I’m a field service engineer for food packaging machines rather than an automation specialist, but i can provide few hints.

For all those automation systems to operate, you must first use a clear and detailed mechanical plan with all of details finalized. If you accomplish that, you need to specify the kind of motions involved, e.g.: linear or rotary. This lets you have in mind the number and types of motors and actuators you’ll need(servo, ac single phase, ac 3 phase, pneumatic actuator).

For every motors you will need relay contactors (for single speed discrete/on-off type motors like blower fans and liquid pumps), VFD for speed controllable ac 3-phase motors(similar to conveyors, liquid tank level control pumps or rollers).Servo motors need Servo drivers to manage their precise movement.

These are generally your output devices, you will want your input devices to become put down. This is level sensors, flow sensors, proximity switches and other devices as required. The main reason i’m stating out this routine would be to enable you to define the specifications required for your control system hardware requirements. All PLC manufacturers layout their product line-up depending on system complexity.

Most PLC hardware comes as reconfigurable rack chassis. Basically there is an CPU the actual master brain which can be supplemented with I/O device that could be slotted in like cards. Additional complex systems which needs servo motor could have servo card to connect with servo driver, communication bus cards like CAN-BUS, PROFIBUS and DEVICENET and sensor cards for special sensors like RTD temperature sensors and level sensors.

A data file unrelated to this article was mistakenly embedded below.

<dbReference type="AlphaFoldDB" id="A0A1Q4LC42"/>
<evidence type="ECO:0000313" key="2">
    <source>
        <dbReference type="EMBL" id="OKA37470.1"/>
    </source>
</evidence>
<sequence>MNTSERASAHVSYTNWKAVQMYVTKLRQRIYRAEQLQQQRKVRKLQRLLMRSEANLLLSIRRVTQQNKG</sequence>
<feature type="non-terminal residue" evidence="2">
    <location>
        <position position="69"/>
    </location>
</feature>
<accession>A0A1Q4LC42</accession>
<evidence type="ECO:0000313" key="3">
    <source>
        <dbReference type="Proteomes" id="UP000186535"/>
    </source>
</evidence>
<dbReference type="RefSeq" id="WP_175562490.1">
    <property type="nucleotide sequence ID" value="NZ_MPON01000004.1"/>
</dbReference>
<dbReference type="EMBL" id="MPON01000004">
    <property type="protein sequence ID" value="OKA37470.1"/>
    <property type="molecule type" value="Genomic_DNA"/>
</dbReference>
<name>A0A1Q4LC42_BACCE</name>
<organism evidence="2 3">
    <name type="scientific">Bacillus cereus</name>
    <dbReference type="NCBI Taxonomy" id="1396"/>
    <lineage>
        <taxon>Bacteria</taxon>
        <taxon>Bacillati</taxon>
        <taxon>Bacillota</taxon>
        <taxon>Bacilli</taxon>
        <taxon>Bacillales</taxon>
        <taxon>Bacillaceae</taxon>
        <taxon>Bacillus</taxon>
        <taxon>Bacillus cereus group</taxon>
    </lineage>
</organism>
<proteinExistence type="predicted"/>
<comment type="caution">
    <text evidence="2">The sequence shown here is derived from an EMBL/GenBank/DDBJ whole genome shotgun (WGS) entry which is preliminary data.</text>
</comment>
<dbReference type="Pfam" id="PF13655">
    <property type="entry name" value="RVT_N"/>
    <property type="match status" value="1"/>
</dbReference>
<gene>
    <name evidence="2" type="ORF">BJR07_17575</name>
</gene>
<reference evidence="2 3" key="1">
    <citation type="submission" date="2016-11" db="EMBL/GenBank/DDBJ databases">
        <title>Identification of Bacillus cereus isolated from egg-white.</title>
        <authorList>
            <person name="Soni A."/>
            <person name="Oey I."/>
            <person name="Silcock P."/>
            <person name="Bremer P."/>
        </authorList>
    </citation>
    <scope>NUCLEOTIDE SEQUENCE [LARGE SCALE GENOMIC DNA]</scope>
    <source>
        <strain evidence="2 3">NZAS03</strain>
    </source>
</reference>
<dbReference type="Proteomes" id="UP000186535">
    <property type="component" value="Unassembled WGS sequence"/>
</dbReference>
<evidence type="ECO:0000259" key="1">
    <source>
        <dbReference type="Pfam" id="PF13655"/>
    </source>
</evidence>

So workout you IO devices list, then have the necessary software and hardware needed. You may want additional hardware required for for fancy touchscreen display HMI, line automation and internet based diagnostic and asset monitoring functions. That’s how a guy with mechanical background can approach complex automation problems.

The solutions varies based on different manufacturer offering especially if you use beckhoff based systems. A sensible way to start may be to develop existing machines so you learn the basics. Then go have a few catalogs from reputable manufacturers to understand the marketplace is offering. It’s my job to suggest visitors to go through Omron catalogues. They also have a totally free automation online course that may teach you the baby steps needed.

You should be able to design complete PLC systems: architecture design, hardware specfications and selection, logic narratives, logic programming, connection drawings. Everything. Perhaps you just need additional training for the information each bit of equipment, on how to program or properly connect them, but it’s not brain surgery, an excellent mechanical engineer should probably excel about this just like any other engineer. The main element of control system design would be to understand the process you are going to control and also the goals you want to achieve.